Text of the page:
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'Politicized' economic ties top worry: Wang

10 may 2011, 18:26
China's vice premier, Wang Qishan, said Monday he is worried that his country's economic relationship with the United States will be strangled by politics, AFP reports.

"My biggest worry is that economic relations between China and the United States become politicized," Wang, a top-ranking Chinese policymaker, said in an interview with Charlie Rose on US public television.

"This is my biggest concern because once economic issues are politicized, they're no longer economic issues," he said, according to the interview transcript released in advance of the broadcast.

Wang, who is co-leading the Chinese team at annual bilateral talks in Washington that opened Monday, warned that the relationship of the world's two largest economies is at stake.

"We face a lot of opportunities. If economic issues... become political ones, such opportunities of cooperation may well be lost," he said.

"So the most important thing for the two of us to do is to depoliticize the economic issues and see economic relations between China and the US as they are."

Wang, appearing with US Treasury Secretary Timothy Geithner in a joint interview on the Charlie Rose show, brought up the thorny issue of China's currency, the yuan.

The United States accuses China of deliberately keeping the yuan undervalued to gain a trade advantage that has produced a record trade surplus with the US.

"Take the exchange rate, a very simple issue, as an example," said Wang, who heads the Chinese team on the economic side of the talks.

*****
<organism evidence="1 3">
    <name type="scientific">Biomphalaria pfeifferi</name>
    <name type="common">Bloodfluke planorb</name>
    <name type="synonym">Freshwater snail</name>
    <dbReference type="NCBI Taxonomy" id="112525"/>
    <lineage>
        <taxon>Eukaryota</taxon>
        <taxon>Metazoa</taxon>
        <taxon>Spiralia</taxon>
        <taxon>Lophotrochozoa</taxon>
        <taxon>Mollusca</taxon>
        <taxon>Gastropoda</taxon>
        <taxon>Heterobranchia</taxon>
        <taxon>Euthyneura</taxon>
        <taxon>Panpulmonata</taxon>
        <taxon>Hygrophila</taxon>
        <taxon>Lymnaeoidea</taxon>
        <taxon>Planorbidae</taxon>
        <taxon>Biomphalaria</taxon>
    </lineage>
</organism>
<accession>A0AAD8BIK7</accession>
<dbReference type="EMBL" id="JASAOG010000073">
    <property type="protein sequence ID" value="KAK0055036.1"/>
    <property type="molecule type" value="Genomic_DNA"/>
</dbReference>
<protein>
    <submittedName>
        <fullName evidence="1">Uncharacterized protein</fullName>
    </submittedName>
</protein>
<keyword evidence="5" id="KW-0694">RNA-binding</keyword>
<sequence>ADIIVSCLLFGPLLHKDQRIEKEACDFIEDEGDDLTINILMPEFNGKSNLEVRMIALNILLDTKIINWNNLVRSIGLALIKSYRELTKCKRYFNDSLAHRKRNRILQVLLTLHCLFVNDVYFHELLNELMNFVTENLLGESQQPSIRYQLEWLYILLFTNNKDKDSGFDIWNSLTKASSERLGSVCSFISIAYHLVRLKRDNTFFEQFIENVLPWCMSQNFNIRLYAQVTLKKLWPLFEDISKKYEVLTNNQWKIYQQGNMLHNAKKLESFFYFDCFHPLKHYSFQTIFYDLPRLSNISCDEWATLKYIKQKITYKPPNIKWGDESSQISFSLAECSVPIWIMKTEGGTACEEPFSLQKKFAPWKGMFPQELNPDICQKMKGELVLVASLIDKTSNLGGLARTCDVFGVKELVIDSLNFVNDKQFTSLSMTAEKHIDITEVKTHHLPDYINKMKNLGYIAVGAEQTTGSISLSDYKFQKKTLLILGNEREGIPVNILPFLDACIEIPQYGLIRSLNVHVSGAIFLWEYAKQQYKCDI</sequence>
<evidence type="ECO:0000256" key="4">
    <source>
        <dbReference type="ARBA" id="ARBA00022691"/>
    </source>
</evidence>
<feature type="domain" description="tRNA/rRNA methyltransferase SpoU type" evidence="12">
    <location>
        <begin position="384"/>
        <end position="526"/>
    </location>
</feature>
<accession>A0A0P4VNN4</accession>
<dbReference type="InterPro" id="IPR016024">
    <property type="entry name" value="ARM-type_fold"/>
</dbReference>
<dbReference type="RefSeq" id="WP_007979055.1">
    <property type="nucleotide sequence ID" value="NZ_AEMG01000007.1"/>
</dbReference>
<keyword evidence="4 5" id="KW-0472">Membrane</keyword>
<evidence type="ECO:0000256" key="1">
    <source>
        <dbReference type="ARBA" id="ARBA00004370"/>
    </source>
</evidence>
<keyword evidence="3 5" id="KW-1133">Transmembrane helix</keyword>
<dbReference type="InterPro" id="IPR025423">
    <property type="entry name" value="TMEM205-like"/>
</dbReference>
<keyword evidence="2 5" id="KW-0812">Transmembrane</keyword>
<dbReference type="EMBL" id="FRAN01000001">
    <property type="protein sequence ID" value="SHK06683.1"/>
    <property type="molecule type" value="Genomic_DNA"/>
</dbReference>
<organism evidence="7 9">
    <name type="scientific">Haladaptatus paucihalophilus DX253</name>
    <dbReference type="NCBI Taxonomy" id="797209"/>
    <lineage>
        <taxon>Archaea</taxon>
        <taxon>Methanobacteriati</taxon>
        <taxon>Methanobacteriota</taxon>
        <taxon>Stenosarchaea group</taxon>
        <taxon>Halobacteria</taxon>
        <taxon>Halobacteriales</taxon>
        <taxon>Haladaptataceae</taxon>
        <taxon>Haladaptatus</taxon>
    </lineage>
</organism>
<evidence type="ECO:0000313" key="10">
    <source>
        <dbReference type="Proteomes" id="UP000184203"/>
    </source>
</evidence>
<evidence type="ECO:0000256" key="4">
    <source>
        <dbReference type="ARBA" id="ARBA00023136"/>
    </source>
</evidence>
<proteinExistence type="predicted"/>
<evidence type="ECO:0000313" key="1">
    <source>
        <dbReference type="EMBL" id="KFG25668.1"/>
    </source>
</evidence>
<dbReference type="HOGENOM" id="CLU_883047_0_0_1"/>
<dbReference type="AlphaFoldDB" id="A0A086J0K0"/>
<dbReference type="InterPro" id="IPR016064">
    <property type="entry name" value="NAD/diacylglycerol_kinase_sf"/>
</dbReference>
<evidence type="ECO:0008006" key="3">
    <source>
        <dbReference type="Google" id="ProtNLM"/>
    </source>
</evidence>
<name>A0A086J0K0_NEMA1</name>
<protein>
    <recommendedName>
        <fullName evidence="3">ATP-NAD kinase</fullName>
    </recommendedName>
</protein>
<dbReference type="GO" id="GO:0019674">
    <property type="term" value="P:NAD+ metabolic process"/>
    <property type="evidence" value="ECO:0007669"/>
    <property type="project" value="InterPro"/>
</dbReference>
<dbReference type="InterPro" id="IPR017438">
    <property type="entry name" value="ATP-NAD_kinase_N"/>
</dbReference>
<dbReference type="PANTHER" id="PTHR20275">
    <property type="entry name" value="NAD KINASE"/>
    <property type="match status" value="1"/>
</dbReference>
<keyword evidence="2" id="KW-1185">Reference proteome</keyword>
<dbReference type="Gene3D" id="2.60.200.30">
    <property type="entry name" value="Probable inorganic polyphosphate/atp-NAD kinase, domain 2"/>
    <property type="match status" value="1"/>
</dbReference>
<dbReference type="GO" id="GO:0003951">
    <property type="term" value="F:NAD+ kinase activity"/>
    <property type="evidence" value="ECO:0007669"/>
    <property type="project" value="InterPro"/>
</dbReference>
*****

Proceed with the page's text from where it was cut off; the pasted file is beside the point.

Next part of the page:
"It seems to me that somehow the Americans have a view, believing that China’s trade surplus was all caused by the manipulation of its exchange rate. And China became a big trading country in the world simply by manipulating its currencies.

"Actually, this is a very politicized argument. And for all those people who really understand what the exchange rate is really about, they would not say so."

Geithner, who is co-chairing with Secretary of State Hillary Clinton the US side of in the two-day Strategic and Economic Dialogue, had declared the exchange rate a top priority for the talks.

Geithner told Rose: "I think the vice premier is right that you can't look at this economic relationship just (through) the prism of the exchange rate.

"Obviously, it's important for China that the exchange rate move up over time, as it is. And of course, we'd like it to be faster."

Wang said that inflation was China's most pressing problem.

"It is the biggest problem we are going to tackle this year in China. In order to do this, we have to use monetary policy, fiscal policy, and at the same time, economic restructuring," he said.

"And on top of that, against the backdrop of tremendous inflation pressure here in China, another thing we have to bear in mind is to insure the livelihood of the people with the lowest income."

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